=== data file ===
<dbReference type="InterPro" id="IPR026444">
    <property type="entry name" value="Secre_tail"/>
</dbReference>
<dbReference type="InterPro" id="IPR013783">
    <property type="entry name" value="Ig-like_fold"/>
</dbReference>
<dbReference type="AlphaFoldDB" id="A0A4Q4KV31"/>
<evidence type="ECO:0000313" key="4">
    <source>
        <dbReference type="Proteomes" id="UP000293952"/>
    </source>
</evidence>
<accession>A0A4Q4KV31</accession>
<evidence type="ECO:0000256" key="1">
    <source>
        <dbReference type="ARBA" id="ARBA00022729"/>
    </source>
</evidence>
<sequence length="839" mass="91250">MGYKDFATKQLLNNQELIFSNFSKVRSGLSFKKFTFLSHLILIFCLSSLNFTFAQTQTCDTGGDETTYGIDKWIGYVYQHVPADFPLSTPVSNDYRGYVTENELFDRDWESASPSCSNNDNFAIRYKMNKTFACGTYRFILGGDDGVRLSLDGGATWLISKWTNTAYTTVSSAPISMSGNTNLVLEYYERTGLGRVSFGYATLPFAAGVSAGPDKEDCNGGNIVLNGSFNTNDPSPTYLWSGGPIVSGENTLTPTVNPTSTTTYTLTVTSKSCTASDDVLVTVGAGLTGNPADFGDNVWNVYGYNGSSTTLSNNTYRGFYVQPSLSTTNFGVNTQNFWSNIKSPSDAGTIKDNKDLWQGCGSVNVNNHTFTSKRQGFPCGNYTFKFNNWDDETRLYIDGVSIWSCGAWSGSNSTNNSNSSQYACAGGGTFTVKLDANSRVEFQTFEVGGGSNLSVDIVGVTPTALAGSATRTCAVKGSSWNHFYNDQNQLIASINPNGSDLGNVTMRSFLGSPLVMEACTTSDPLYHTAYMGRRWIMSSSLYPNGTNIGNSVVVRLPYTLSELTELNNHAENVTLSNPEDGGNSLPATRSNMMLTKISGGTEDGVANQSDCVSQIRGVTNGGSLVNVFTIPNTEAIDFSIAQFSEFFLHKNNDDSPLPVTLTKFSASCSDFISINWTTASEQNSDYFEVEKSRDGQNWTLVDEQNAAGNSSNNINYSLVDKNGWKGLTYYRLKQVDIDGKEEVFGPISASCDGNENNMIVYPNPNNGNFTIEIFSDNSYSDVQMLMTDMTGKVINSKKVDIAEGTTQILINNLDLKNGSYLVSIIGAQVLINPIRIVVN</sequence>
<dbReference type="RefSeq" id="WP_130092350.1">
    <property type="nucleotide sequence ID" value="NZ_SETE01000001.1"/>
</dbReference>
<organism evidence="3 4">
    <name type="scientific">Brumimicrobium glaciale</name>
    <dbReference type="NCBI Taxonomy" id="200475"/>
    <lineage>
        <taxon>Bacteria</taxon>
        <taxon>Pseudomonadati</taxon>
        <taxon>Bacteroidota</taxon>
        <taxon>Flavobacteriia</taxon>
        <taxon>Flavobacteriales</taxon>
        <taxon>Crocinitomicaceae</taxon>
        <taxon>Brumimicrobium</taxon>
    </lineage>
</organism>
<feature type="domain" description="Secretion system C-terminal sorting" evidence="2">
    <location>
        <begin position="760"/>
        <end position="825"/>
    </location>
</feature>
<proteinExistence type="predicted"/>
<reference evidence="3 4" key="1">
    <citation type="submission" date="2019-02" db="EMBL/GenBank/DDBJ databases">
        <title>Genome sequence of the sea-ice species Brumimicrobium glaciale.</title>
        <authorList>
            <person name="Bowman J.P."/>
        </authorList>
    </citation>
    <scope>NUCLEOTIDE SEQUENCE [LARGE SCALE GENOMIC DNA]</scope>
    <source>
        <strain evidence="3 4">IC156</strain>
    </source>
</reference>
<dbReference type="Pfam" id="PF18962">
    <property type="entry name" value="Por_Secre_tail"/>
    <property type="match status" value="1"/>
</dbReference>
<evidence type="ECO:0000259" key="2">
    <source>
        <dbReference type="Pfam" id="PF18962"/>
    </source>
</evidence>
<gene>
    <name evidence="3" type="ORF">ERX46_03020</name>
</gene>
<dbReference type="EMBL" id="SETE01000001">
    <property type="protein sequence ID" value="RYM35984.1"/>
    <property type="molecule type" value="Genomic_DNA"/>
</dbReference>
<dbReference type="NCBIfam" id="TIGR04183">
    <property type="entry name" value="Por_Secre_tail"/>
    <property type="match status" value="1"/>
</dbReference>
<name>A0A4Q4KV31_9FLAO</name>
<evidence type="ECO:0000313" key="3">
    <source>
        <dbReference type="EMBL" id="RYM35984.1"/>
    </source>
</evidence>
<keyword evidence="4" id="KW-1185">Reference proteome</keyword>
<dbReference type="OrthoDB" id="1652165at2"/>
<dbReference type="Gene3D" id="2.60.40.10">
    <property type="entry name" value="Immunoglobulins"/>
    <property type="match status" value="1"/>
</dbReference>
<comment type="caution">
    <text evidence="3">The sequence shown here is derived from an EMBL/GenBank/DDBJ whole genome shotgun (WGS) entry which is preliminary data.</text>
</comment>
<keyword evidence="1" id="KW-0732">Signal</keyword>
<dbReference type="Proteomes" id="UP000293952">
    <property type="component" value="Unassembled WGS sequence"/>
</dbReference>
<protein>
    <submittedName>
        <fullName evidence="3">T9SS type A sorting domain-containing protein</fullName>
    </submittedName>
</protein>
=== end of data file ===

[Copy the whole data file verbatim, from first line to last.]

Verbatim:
<dbReference type="InterPro" id="IPR026444">
    <property type="entry name" value="Secre_tail"/>
</dbReference>
<dbReference type="InterPro" id="IPR013783">
    <property type="entry name" value="Ig-like_fold"/>
</dbReference>
<dbReference type="AlphaFoldDB" id="A0A4Q4KV31"/>
<evidence type="ECO:0000313" key="4">
    <source>
        <dbReference type="Proteomes" id="UP000293952"/>
    </source>
</evidence>
<accession>A0A4Q4KV31</accession>
<evidence type="ECO:0000256" key="1">
    <source>
        <dbReference type="ARBA" id="ARBA00022729"/>
    </source>
</evidence>
<sequence length="839" mass="91250">MGYKDFATKQLLNNQELIFSNFSKVRSGLSFKKFTFLSHLILIFCLSSLNFTFAQTQTCDTGGDETTYGIDKWIGYVYQHVPADFPLSTPVSNDYRGYVTENELFDRDWESASPSCSNNDNFAIRYKMNKTFACGTYRFILGGDDGVRLSLDGGATWLISKWTNTAYTTVSSAPISMSGNTNLVLEYYERTGLGRVSFGYATLPFAAGVSAGPDKEDCNGGNIVLNGSFNTNDPSPTYLWSGGPIVSGENTLTPTVNPTSTTTYTLTVTSKSCTASDDVLVTVGAGLTGNPADFGDNVWNVYGYNGSSTTLSNNTYRGFYVQPSLSTTNFGVNTQNFWSNIKSPSDAGTIKDNKDLWQGCGSVNVNNHTFTSKRQGFPCGNYTFKFNNWDDETRLYIDGVSIWSCGAWSGSNSTNNSNSSQYACAGGGTFTVKLDANSRVEFQTFEVGGGSNLSVDIVGVTPTALAGSATRTCAVKGSSWNHFYNDQNQLIASINPNGSDLGNVTMRSFLGSPLVMEACTTSDPLYHTAYMGRRWIMSSSLYPNGTNIGNSVVVRLPYTLSELTELNNHAENVTLSNPEDGGNSLPATRSNMMLTKISGGTEDGVANQSDCVSQIRGVTNGGSLVNVFTIPNTEAIDFSIAQFSEFFLHKNNDDSPLPVTLTKFSASCSDFISINWTTASEQNSDYFEVEKSRDGQNWTLVDEQNAAGNSSNNINYSLVDKNGWKGLTYYRLKQVDIDGKEEVFGPISASCDGNENNMIVYPNPNNGNFTIEIFSDNSYSDVQMLMTDMTGKVINSKKVDIAEGTTQILINNLDLKNGSYLVSIIGAQVLINPIRIVVN</sequence>
<dbReference type="RefSeq" id="WP_130092350.1">
    <property type="nucleotide sequence ID" value="NZ_SETE01000001.1"/>
</dbReference>
<organism evidence="3 4">
    <name type="scientific">Brumimicrobium glaciale</name>
    <dbReference type="NCBI Taxonomy" id="200475"/>
    <lineage>
        <taxon>Bacteria</taxon>
        <taxon>Pseudomonadati</taxon>
        <taxon>Bacteroidota</taxon>
        <taxon>Flavobacteriia</taxon>
        <taxon>Flavobacteriales</taxon>
        <taxon>Crocinitomicaceae</taxon>
        <taxon>Brumimicrobium</taxon>
    </lineage>
</organism>
<feature type="domain" description="Secretion system C-terminal sorting" evidence="2">
    <location>
        <begin position="760"/>
        <end position="825"/>
    </location>
</feature>
<proteinExistence type="predicted"/>
<reference evidence="3 4" key="1">
    <citation type="submission" date="2019-02" db="EMBL/GenBank/DDBJ databases">
        <title>Genome sequence of the sea-ice species Brumimicrobium glaciale.</title>
        <authorList>
            <person name="Bowman J.P."/>
        </authorList>
    </citation>
    <scope>NUCLEOTIDE SEQUENCE [LARGE SCALE GENOMIC DNA]</scope>
    <source>
        <strain evidence="3 4">IC156</strain>
    </source>
</reference>
<dbReference type="Pfam" id="PF18962">
    <property type="entry name" value="Por_Secre_tail"/>
    <property type="match status" value="1"/>
</dbReference>
<evidence type="ECO:0000259" key="2">
    <source>
        <dbReference type="Pfam" id="PF18962"/>
    </source>
</evidence>
<gene>
    <name evidence="3" type="ORF">ERX46_03020</name>
</gene>
<dbReference type="EMBL" id="SETE01000001">
    <property type="protein sequence ID" value="RYM35984.1"/>
    <property type="molecule type" value="Genomic_DNA"/>
</dbReference>
<dbReference type="NCBIfam" id="TIGR04183">
    <property type="entry name" value="Por_Secre_tail"/>
    <property type="match status" value="1"/>
</dbReference>
<name>A0A4Q4KV31_9FLAO</name>
<evidence type="ECO:0000313" key="3">
    <source>
        <dbReference type="EMBL" id="RYM35984.1"/>
    </source>
</evidence>
<keyword evidence="4" id="KW-1185">Reference proteome</keyword>
<dbReference type="OrthoDB" id="1652165at2"/>
<dbReference type="Gene3D" id="2.60.40.10">
    <property type="entry name" value="Immunoglobulins"/>
    <property type="match status" value="1"/>
</dbReference>
<comment type="caution">
    <text evidence="3">The sequence shown here is derived from an EMBL/GenBank/DDBJ whole genome shotgun (WGS) entry which is preliminary data.</text>
</comment>
<keyword evidence="1" id="KW-0732">Signal</keyword>
<dbReference type="Proteomes" id="UP000293952">
    <property type="component" value="Unassembled WGS sequence"/>
</dbReference>
<protein>
    <submittedName>
        <fullName evidence="3">T9SS type A sorting domain-containing protein</fullName>
    </submittedName>
</protein>